‘Virtual learning camps’
Rev. Eric Cummings, the chairman of the Marion County Public School Board, right, looks on as his son, Emmanuel, 14, a freshman at Vanguard High School, takes an online lesson during the Virtual Online Learning Camp at New Zion Missionary Baptist Church in Ocala.
They are not going to the neighborhood school, and they are not getting their online instruction at home. But they are in class every day, all day … with supervision.
For a small but growing number of Marion County children and their parents, area churches are serving as an alternative to in-person instruction or at-home online classes. The NAACP of Marion County is leading the way, but they are not alone.
“We call them ‘virtual learning camps,’” said Bishop J. David Stockton, president of the local chapter of the NAACP and pastor at one of the participating churches, Greater New Hope Baptist in Silver Springs Shores.
Led by Narvella Haynes, a longtime community children’s advocate and a member of the NAACP’s Education Committee, the virtual learning camps are already up and running at three local churches. Stanton said two more churches are ready to go as soon as they get enough volunteers.
The virtual learning camps are small groups of children who have opted for online classes through the Marion County Public Schools but whose parents do not want them left home alone. Stanton said the VLC’s allow for social distancing, temperature checks and online instruction “rather than being left alone to their own devices.”
“It’s part of our evangelism and outreach; we’re going to do it for free,” he said.
Haynes, who works at one of the participating churches, New Zion Missionary Baptist Church, said the first week at her church has gone well. New Zion is pastored by School Board Chairman the Rev. Eric Cummings.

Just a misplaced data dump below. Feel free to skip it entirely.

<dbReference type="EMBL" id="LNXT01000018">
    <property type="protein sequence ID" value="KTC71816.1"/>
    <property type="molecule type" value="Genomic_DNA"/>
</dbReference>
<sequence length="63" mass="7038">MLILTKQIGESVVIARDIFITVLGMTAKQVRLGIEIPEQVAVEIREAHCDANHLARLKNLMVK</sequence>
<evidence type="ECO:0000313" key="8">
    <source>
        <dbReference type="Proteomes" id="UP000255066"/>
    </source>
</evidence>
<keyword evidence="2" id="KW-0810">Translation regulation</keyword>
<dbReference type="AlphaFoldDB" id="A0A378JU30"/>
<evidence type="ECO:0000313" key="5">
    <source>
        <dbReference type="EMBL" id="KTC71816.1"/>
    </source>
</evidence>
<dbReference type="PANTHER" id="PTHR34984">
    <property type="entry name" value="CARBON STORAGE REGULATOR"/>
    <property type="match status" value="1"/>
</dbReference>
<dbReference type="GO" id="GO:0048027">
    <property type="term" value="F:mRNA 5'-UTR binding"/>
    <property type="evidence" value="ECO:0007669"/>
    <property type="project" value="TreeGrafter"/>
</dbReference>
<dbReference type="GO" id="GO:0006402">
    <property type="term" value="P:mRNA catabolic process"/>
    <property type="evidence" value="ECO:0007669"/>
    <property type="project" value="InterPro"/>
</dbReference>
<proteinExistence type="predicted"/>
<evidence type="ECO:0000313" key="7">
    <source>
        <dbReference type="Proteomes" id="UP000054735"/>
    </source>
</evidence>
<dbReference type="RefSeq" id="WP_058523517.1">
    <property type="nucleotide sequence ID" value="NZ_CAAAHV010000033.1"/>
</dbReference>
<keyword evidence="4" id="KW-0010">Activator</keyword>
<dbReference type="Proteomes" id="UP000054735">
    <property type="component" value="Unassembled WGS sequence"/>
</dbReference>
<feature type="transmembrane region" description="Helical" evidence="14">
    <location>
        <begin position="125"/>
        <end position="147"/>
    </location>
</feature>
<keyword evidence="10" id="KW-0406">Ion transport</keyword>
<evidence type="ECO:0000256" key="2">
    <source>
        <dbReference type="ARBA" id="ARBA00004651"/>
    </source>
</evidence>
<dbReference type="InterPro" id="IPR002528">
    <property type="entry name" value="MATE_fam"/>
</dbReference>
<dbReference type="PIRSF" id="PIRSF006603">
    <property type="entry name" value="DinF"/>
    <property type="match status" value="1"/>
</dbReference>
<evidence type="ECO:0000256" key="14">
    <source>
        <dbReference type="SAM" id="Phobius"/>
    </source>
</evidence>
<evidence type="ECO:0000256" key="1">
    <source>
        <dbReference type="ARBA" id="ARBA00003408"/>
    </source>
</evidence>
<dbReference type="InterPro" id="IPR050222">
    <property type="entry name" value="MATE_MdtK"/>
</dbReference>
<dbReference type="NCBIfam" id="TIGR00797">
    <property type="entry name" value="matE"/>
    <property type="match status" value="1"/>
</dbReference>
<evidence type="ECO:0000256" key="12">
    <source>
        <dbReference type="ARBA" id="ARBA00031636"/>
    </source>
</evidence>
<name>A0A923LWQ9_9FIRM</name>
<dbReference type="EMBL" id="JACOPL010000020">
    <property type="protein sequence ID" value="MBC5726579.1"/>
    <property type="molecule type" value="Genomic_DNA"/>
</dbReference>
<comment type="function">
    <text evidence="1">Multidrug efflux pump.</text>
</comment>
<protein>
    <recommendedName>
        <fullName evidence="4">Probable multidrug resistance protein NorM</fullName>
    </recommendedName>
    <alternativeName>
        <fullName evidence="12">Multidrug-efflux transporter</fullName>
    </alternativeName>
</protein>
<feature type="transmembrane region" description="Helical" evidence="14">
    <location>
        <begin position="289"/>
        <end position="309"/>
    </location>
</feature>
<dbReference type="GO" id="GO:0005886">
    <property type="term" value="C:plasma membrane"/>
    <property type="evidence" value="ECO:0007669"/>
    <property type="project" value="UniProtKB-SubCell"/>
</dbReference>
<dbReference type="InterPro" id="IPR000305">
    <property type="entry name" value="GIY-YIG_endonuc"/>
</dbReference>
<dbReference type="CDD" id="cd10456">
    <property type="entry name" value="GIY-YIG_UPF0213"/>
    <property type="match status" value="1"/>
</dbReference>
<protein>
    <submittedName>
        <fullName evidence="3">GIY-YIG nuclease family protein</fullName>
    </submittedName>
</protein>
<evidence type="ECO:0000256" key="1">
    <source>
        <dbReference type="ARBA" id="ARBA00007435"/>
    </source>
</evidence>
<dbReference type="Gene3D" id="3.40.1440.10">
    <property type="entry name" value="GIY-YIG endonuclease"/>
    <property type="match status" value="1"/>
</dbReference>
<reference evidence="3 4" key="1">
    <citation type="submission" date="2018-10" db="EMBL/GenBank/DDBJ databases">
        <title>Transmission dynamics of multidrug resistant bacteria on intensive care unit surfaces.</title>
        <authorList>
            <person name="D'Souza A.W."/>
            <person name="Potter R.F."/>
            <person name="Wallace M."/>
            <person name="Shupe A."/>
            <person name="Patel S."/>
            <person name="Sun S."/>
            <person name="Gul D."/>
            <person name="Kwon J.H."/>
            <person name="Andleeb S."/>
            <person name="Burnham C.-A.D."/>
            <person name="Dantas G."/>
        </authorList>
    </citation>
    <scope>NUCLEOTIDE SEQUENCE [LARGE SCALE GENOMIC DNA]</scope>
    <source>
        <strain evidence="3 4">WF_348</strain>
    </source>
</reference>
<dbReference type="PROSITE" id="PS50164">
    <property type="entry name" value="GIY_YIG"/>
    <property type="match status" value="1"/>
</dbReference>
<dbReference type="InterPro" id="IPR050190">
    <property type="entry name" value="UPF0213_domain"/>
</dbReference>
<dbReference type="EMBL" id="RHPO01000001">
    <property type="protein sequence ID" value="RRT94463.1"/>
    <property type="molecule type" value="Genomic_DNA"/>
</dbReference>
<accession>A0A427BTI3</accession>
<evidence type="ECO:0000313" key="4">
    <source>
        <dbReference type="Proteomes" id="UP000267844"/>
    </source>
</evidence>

“On the whole, I think it’s going very well,” she said. “There are some technology issues, but other than that, it’s going well.”
Haynes said she believes the VLC’s could be important if a spike in COVID-19 cases were to force schools to close again, serving as an alternative to at-home online learning.
Both Stanton and Haynes said that volunteers assist the children in the VLC’s and that their most important job is to keep the children focused on the computer screen.
“I tell parents, we’re not teachers,” Haynes said. “Our job is to be here so they won’t be home alone.”
Tabernacle of Deliverance in Ocala is also taking part in the NAACP’s VLC’s. Another church that is holding similar instruction program is the Shores Assembly of God, led by Pastor John Delcamp. Shores Assembly is running its school independently from the NAACP.
The VLC’s limit the number of students who can participate because it makes for a richer learning environment and because volunteers are overseeing the children. Currently most VLC’s have fewer than a dozen children, but they are prepared to go up to 20-25 children, Stanton said. The VCL’s run from 7:30 a.m. to 4 p.m.
Stanton said there is a need for volunteers to open more VLC’s. He also said the NAACP needs donations to provide meals for the children. Anyone willing to volunteer or donate to the cause is asked to call 352/687-1130. Stanton said $400 is needed daily to cover breakfast and $525 a day for lunch.
The idea of remote learning groups surfaced last summer when a handful of San Francisco parents came up with the idea of creating a “learning pod” and hiring their own teacher. They formed a Facebook group and before long had 40,000 followers – and learning pods began to pop up all over the country.
The difference between the VLC’s and the learning pods, however, is the VLC’s do not have a live teacher and they are free.